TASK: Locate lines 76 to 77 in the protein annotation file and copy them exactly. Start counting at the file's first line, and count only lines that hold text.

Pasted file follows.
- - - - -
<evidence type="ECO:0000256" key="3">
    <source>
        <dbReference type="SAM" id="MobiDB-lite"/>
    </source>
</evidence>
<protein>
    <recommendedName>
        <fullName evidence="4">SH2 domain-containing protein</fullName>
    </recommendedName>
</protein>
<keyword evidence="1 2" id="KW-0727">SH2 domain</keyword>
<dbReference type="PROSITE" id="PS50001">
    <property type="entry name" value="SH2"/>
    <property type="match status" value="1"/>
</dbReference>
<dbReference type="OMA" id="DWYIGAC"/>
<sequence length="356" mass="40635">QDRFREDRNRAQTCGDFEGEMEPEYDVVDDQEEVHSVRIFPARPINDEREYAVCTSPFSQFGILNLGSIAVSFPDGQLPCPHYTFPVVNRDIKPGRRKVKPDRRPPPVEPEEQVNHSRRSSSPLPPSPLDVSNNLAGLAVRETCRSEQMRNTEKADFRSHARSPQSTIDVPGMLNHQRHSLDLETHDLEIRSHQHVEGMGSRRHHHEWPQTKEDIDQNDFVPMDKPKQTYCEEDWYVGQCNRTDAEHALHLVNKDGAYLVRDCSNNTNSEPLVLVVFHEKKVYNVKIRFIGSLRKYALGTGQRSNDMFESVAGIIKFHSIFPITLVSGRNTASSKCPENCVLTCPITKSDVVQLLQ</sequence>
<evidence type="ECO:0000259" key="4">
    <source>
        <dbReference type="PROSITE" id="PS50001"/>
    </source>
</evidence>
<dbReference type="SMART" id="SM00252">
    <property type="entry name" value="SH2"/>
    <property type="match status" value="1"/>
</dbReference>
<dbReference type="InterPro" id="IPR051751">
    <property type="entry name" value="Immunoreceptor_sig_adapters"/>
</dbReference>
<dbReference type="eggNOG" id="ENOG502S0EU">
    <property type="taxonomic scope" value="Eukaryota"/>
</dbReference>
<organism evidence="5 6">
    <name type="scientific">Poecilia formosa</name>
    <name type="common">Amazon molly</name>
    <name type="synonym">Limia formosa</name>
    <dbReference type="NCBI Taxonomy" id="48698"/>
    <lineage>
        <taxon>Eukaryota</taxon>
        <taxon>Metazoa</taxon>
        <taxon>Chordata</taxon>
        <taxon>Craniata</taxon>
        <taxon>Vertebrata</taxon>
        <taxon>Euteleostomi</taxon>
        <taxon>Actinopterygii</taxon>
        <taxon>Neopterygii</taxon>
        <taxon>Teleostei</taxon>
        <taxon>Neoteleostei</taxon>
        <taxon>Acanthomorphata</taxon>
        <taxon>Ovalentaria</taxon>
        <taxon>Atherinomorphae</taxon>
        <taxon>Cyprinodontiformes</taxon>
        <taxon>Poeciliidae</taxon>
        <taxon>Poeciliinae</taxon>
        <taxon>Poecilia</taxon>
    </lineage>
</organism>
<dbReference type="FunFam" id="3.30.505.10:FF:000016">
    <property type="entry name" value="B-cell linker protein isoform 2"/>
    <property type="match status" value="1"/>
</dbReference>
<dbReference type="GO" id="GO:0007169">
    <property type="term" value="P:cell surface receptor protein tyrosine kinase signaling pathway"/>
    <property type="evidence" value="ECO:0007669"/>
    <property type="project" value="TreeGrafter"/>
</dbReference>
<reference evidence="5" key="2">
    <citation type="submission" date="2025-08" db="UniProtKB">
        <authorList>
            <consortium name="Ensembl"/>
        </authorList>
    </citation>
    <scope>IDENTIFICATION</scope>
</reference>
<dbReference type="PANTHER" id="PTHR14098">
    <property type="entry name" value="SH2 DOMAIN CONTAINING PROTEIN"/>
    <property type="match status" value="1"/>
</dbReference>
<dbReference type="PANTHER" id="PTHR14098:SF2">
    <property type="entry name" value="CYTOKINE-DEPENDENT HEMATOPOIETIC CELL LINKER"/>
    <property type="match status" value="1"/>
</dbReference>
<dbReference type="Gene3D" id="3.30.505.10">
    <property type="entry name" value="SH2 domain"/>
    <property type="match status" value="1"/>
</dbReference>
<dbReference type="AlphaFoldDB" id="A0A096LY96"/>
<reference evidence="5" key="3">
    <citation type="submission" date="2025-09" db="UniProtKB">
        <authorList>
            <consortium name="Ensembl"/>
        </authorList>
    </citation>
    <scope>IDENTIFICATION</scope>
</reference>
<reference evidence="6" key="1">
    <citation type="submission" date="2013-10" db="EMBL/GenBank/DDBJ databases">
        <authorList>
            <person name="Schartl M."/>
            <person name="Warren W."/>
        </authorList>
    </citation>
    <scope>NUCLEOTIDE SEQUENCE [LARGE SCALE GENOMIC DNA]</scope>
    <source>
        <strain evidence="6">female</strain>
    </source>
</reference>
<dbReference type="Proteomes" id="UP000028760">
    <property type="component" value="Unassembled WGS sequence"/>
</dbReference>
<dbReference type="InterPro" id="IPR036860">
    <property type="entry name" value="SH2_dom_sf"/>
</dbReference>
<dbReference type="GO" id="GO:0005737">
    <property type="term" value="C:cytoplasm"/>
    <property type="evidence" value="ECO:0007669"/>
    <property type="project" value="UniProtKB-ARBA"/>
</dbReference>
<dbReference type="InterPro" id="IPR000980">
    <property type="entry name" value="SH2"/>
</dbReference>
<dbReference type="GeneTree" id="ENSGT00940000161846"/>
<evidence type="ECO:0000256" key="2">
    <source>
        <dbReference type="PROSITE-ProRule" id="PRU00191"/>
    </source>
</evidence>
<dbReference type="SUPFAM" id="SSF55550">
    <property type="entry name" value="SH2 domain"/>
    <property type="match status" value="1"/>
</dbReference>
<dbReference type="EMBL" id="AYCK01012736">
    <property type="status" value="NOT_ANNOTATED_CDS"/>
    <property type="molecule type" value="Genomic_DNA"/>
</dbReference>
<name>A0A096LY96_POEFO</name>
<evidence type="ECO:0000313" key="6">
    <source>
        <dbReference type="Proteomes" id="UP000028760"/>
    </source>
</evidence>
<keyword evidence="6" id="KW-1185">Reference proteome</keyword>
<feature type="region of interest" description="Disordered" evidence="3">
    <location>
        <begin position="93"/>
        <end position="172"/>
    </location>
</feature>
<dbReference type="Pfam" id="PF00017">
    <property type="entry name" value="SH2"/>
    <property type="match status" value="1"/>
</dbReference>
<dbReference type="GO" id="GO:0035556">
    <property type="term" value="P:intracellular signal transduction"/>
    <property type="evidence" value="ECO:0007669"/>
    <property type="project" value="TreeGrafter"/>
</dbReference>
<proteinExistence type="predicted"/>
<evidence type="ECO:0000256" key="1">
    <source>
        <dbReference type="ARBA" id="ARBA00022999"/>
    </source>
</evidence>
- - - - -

    <property type="entry name" value="SH2 DOMAIN CONTAINING PROTEIN"/>
    <property type="match status" value="1"/>